Consequences of Marijuana Use: Reproductive Function


Hormones and Fertility

Research examining the effects of cannabis use on reproductive function in women or men has been sparse. In women, marijuana smoking can affect some reproductive hormones (e.g., luteinizing hormone, prolactin), but this effect may occur only when smoking takes place during specific phases of the menstrual cycle. Chronic cannabis use appears to alter male reproductive hormones, but these effects are not conclusive. Some studies have demonstrated marijuana-related decreased levels of gonadotropin, testosterone, prolactin, and luteinizing hormones in men, while others have reported negative findings. For both men and women the functional significance of these findings remains elusive. Although one might suspect that these purported effects on the reproductive system would adversely influence fertility, this has not been carefully studied in humans.

Perinatal Effects

Pregnant women who use cannabis expose the fetus to its effects, as THC is known to cross the placenta. Here we provide an overview of perinatal effects of cannabis use, focused primarily on cognitive functioning. It is estimated that 10 to 20 percent of women use marijuana during pregnancy. Thus, understanding the effects on fetal development is vital. Studying cannabis use during pregnancy in humans has proven difficult, as pregnant users generally have many additional risk factors for adverse effects such as tobacco smoking, alcohol use, other illicit drug use, poorer nutrition, and lower SES. Moreover, multiple factors deterring self-disclosure in this population raise concern regarding the validity of self-reports of cannabis use.

Studies have attempted to control for these confounds, hence, certain tentative conclusions appear justified. Risk of major congenital anomalies is not increased due to cannabis use in pregnant women. However, some reports suggest that risk of developing minor anomalies, particularly related to the visual system, may be related to heavy cannabis use, but these data are not robust. Cannabis use during pregnancy may be related to reduced birth weight and length, and possibly shortened length of gestation, although studies have reported conflicting findings. Overall, these perinatal effects, if valid, are clearly not as severe as those observed with tobacco smokers.

The cognitive and behavioral effects of prenatal exposure to cannabis are perhaps best addressed in one study, the Ottawa Prenatal Prospective Study (OPPS). This study collected birth data on 700 women and has periodically assessed the children of a subsample of 150 to 200. Adverse effects of prenatal cannabis use were observed in testing of the neonate during the first month. Possible indicators of an impact on the nervous system included increased tremors, decreased visual habituation, exaggerated startle, and increased hand-to-mouth behavior. However, at one and two years of age, no cannabis-related effects were observed when children were assessed using the Bayley Scales. No cannabis-related effects were observed at three years on tests of language expression, comprehension, and other general cognitive abilities, after controlling for confounding variables.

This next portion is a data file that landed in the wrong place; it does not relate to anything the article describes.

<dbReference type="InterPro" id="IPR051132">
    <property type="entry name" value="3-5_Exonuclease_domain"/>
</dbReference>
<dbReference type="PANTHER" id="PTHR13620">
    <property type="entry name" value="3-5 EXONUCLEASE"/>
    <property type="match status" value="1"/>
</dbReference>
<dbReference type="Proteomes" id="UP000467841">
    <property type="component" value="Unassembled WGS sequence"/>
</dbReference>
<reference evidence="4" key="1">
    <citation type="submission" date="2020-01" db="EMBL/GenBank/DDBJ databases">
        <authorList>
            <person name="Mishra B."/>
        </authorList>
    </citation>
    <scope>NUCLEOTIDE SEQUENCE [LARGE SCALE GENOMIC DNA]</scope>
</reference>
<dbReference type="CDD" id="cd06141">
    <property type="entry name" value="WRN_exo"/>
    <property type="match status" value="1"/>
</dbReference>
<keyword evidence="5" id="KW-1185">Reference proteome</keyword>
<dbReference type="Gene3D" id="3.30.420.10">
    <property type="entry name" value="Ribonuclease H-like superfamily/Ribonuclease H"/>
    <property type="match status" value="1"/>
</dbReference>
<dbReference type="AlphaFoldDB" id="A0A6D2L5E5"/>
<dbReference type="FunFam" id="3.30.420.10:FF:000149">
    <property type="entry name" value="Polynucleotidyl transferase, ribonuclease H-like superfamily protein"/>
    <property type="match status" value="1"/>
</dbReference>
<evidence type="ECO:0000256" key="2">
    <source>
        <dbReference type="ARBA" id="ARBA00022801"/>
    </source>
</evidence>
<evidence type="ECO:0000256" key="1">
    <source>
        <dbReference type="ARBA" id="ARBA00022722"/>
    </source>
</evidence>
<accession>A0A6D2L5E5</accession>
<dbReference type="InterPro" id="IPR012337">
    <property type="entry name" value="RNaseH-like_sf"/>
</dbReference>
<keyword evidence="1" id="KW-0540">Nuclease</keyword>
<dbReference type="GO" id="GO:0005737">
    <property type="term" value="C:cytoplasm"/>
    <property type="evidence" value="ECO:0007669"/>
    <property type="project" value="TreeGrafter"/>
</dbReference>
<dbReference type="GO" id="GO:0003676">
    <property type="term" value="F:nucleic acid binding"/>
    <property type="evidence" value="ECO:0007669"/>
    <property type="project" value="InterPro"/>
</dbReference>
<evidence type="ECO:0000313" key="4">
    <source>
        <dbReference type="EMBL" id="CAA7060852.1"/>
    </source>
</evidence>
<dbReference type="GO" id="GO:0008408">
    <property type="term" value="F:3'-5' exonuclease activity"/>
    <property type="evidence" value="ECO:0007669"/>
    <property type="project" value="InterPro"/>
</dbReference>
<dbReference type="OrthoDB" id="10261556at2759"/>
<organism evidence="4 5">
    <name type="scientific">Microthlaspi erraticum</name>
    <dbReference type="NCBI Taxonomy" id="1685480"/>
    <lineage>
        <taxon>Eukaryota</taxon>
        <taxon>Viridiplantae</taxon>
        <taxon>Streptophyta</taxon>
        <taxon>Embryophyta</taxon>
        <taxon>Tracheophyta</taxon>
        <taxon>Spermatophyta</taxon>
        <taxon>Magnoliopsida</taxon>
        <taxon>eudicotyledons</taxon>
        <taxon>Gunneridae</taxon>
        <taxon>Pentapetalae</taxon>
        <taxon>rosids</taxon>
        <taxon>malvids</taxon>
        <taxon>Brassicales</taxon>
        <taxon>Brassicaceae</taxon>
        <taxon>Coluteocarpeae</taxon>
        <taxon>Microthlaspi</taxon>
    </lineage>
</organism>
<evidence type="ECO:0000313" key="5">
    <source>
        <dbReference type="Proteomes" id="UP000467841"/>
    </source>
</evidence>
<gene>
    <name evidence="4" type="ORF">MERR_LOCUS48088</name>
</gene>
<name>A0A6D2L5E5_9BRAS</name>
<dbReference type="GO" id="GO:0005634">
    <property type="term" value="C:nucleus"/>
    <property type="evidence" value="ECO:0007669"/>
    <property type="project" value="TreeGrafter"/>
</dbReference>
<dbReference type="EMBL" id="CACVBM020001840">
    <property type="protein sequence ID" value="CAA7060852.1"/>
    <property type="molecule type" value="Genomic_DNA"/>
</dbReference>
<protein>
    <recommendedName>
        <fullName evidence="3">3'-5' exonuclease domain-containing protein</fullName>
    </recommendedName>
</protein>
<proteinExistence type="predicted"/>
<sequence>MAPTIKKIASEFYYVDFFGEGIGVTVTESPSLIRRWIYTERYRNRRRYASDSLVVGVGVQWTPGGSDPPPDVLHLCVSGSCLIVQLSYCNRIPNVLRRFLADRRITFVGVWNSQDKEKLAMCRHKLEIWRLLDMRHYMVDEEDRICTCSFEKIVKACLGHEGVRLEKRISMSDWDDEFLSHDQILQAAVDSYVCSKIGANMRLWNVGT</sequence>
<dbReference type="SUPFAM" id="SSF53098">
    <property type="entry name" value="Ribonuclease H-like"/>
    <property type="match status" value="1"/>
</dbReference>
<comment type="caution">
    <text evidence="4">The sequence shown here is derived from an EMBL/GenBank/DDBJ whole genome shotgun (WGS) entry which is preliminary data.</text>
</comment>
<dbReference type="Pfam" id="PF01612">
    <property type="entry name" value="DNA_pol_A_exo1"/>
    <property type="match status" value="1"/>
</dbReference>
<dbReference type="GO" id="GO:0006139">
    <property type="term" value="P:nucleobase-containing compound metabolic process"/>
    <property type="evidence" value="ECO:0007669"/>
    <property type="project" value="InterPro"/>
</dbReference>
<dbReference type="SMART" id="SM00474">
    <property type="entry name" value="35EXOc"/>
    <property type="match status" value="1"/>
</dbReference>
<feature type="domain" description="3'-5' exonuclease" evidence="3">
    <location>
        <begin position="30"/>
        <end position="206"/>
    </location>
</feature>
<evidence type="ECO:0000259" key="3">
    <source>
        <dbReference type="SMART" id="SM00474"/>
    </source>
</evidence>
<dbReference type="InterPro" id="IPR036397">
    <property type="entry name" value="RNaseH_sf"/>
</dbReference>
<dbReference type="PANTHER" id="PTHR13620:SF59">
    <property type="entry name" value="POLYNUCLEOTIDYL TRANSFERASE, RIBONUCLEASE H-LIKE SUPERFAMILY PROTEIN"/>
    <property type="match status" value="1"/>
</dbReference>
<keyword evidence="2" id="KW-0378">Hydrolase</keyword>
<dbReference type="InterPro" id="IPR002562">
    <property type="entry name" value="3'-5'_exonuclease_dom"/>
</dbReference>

Age four assessments of OPPS children revealed cannabis-related performance decrements on verbal and memory tasks. These deficits were similar in type to another study of three-year-olds whose mothers smoked marijuana while pregnant. One hypothesis for why impairment was not observed until age four is the possibility that such deficits may not be detectable until individuals reach a developmental age that allows for testing of more subtle effects on complex processes. However, similar testing at five and six years did not reveal any cannabis-related deficits. The authors suggested that environmental exposure to positive influences on cognitive abilities (e.g., school) might have obviated the subtle effects observed a year earlier. Thus, the researchers initiated additional testing of six-year-olds to assess other, more general aspects of cognitive performance such as sustained attention and impulse control. Evidence of a deficit in sustained attention was observed in children whose mothers used marijuana heavily during pregnancy.

Testing at nine and twelve years of age showed marijuana-related deficits in measures of higher order or executive functioning that the investigators characterized as involving visual analysis, problem solving, hypothesis testing, and impulse control. Of note, these types of complex functioning deficits are similar to those observed in some studies of chronic adolescent and adult marijuana users. Goldschmidt and colleagues (2000) also reported adverse effects of prenatal marijuana use in ten-year-olds. Increased hyperactivity, impulsivity, inattention, and delinquency were associated with prenatal marijuana use after controlling for extraneous variables. Because of the limitations of their sample and other methodological issues, interpretation of these results warrants caution pending replication in other samples.

The observed effects of prenatal cannabis use on cognitive functioning appear subtle, and determining causality is difficult since genetic predispositions and multiple environmental factors after birth may interact with prenatal effects specific to cannabis use. The functional significance of these subtle deficits is also unclear; however, the types of impairment observed in the OPPS study could potentially affect general behavioral and cognitive performance abilities. Although these data are far from conclusive, they do raise concern regarding prenatal cannabis use and its effects on human offspring. As such, recommendations that pregnant women abstain from marijuana use appear warranted.

Selections from the book: “Handbook of the Medical Consequences of Alcohol and Drug Abuse” (2004)